CES 2011: GE Unveils Our Smart Home of the Future

GE connected home photo

Photos via Jaymi Heimbuch

General Electric has been working on smart appliances for years now, and more importantly, it has been pouring resources into getting those appliances connected within a smart home and the smart grid. The company showed plans for a connected home back in 2009, and it has been investing in smart grid technology consistently, including awarding financial prizes for good ideas. GE is inching closer to its goal of seeing a home fully equipped with smart technology, and unveiled just such a connected home at CES 2011. This is what they hope houses of the future (the very near future) are like.

GE connected home nucleus photo

Shown above is Nucleus, an energy manager developed with Brillion technology. This is the hub of the smart house -- it stores all the data about energy consumption over a three year period, which can be used to monitor and manage energy use as effectively as possible. The management is done through a dashboard with widgets for different functions, like managing the appliances, the heating and air conditioning, and even electric vehicle charging. Future upgrades to the Nucleus will include water and natural gas monitoring as well.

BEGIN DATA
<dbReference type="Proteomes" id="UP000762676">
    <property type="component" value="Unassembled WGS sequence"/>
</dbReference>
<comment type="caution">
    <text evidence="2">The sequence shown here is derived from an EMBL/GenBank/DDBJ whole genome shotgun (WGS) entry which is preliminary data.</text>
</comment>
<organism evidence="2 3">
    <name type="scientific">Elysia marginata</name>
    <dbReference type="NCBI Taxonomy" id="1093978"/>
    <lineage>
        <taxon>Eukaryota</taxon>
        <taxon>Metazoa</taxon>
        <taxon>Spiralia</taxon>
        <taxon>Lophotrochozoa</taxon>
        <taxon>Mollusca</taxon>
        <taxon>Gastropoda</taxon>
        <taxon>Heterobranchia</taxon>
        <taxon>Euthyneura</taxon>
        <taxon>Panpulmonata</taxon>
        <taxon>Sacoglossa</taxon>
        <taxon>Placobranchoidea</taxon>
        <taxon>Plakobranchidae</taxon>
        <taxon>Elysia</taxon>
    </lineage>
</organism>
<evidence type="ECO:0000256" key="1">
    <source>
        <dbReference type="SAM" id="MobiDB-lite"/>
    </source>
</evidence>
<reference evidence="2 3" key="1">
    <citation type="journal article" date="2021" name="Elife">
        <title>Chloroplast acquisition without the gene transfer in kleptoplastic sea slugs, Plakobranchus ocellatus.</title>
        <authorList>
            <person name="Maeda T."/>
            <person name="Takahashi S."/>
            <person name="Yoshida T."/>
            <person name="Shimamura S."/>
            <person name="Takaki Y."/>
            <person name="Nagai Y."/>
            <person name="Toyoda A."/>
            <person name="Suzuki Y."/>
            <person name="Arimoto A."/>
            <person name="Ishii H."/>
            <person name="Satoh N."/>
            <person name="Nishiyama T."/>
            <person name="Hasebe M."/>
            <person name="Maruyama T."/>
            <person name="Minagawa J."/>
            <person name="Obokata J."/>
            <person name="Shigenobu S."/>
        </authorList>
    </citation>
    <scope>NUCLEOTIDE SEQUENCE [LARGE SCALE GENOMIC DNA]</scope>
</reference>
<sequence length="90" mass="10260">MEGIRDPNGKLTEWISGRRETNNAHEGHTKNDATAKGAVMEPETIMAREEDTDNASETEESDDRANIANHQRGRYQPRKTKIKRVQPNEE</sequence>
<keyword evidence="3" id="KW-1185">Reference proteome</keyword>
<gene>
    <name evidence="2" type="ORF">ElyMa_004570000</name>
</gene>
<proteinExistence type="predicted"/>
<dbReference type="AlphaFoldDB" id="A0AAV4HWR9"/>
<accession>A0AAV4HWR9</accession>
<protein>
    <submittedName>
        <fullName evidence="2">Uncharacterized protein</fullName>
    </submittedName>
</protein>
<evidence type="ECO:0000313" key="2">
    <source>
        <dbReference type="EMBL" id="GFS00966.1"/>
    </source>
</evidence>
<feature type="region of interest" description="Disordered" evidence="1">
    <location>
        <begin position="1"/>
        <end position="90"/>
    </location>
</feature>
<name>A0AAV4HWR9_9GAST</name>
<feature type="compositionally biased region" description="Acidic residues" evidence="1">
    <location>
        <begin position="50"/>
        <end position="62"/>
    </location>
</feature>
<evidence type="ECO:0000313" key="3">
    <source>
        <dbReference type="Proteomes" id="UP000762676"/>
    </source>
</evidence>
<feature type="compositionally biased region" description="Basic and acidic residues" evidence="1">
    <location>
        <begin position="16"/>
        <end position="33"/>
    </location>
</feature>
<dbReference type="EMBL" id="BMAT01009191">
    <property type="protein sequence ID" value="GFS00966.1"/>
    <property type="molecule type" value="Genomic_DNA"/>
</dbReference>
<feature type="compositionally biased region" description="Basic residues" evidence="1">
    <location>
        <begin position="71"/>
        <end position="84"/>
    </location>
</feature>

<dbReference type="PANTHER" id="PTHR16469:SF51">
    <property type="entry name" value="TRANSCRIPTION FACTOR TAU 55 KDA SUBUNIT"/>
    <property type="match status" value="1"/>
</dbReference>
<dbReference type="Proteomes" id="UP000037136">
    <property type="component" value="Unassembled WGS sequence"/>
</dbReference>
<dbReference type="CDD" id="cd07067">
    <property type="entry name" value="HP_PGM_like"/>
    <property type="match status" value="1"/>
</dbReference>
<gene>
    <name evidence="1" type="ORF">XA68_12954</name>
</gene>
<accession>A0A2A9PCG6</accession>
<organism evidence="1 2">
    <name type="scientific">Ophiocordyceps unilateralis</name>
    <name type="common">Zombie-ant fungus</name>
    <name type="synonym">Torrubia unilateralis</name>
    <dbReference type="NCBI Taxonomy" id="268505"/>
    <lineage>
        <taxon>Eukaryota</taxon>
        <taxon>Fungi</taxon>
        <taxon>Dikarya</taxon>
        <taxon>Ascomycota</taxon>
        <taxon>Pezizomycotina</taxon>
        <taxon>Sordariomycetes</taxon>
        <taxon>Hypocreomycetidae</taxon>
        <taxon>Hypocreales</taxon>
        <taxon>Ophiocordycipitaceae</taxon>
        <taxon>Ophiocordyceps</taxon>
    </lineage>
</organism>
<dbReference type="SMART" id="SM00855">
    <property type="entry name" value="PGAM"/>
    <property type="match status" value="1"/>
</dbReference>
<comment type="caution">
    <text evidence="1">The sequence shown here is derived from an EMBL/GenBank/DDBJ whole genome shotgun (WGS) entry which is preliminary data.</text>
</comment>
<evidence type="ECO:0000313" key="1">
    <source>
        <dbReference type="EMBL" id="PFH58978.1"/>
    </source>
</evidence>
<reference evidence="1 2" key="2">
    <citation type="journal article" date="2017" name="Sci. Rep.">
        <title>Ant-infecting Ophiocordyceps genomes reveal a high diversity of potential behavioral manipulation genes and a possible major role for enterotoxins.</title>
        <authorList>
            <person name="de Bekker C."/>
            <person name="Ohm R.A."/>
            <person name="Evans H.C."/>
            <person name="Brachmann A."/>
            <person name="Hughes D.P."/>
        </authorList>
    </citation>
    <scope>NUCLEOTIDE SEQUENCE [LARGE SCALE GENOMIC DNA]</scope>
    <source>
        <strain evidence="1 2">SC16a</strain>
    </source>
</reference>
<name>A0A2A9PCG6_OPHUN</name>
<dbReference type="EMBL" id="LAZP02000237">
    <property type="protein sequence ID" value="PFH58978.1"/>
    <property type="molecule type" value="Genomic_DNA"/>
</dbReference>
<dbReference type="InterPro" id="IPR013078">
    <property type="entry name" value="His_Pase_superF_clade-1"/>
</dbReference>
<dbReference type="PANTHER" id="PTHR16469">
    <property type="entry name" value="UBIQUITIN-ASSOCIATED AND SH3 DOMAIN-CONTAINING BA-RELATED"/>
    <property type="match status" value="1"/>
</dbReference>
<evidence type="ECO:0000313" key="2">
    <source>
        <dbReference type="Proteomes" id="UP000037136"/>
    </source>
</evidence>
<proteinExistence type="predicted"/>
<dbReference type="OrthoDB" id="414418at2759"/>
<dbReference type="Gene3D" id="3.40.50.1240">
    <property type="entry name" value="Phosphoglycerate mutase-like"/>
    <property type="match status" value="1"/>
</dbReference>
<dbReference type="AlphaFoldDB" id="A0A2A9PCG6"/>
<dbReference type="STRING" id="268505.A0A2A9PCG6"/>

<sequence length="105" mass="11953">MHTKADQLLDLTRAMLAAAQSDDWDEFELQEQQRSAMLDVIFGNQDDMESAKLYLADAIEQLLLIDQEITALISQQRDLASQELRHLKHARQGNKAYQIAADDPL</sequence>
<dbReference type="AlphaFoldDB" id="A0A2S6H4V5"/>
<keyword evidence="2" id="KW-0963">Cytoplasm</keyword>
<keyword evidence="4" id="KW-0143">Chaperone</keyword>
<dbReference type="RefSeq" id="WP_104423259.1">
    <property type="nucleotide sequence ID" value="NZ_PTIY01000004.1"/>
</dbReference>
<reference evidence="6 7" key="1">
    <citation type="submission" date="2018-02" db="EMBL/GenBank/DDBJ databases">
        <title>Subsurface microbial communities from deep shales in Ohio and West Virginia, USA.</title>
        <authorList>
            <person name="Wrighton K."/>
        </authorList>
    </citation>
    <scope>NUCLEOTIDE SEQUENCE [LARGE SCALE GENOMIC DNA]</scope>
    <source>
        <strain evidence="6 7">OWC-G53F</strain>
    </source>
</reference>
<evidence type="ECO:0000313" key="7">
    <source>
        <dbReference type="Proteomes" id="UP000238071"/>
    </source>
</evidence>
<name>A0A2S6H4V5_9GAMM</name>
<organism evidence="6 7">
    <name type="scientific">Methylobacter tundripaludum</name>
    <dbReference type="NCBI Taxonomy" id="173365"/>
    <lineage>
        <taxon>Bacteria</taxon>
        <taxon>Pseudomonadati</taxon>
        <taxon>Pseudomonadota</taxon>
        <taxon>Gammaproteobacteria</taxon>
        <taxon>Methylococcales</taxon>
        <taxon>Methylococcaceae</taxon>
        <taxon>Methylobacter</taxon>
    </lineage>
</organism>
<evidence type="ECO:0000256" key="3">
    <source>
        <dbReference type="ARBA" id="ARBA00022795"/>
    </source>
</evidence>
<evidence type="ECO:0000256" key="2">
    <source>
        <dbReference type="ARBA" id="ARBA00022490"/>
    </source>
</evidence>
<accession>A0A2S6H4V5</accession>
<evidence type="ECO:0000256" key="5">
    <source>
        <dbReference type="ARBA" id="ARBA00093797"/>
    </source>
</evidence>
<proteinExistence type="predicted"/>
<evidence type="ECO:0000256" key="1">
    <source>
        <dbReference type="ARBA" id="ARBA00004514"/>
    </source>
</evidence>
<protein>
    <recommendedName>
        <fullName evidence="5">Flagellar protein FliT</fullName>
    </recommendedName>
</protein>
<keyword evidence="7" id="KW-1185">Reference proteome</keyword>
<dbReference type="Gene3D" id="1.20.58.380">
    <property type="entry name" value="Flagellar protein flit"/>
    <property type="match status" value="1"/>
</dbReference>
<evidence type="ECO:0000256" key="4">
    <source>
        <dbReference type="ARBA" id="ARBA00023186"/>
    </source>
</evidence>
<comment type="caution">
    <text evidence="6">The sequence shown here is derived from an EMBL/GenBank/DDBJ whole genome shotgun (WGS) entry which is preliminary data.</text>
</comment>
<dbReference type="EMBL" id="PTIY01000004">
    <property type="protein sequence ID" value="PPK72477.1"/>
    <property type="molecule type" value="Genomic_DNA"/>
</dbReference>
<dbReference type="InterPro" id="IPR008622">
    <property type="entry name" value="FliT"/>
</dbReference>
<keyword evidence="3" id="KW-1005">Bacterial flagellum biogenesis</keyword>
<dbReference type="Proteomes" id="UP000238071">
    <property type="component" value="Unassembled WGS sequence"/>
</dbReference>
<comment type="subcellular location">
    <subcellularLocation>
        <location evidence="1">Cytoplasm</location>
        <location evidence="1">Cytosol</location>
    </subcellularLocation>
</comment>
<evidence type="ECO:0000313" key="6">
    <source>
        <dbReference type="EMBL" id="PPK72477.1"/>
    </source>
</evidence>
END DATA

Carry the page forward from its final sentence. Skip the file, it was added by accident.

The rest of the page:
GE connected home widgets photo

GE connected home photo

Managing a home's energy specifically around electric vehicle charging is a huge issue. For the homeowner, it revolves around charging when prices for electricity are at their lowest, and for utilities it revolves around how to handle the load required by more people plugging in their car. To a utility, plugging in an EV is like plugging an entire new home to the grid, so managing electricity supplies as more people purchase EVs is a big challenge yet to be figured out.

Fortunately, GE is testing out their connected home technology in a Martha's Vineyard Pilot Program. It's a 2-year project including 35 households. The company is starting to see first hand how people use the information from their Nucleus device, and what difference can be made in home energy consumption. Here's a video about the project:

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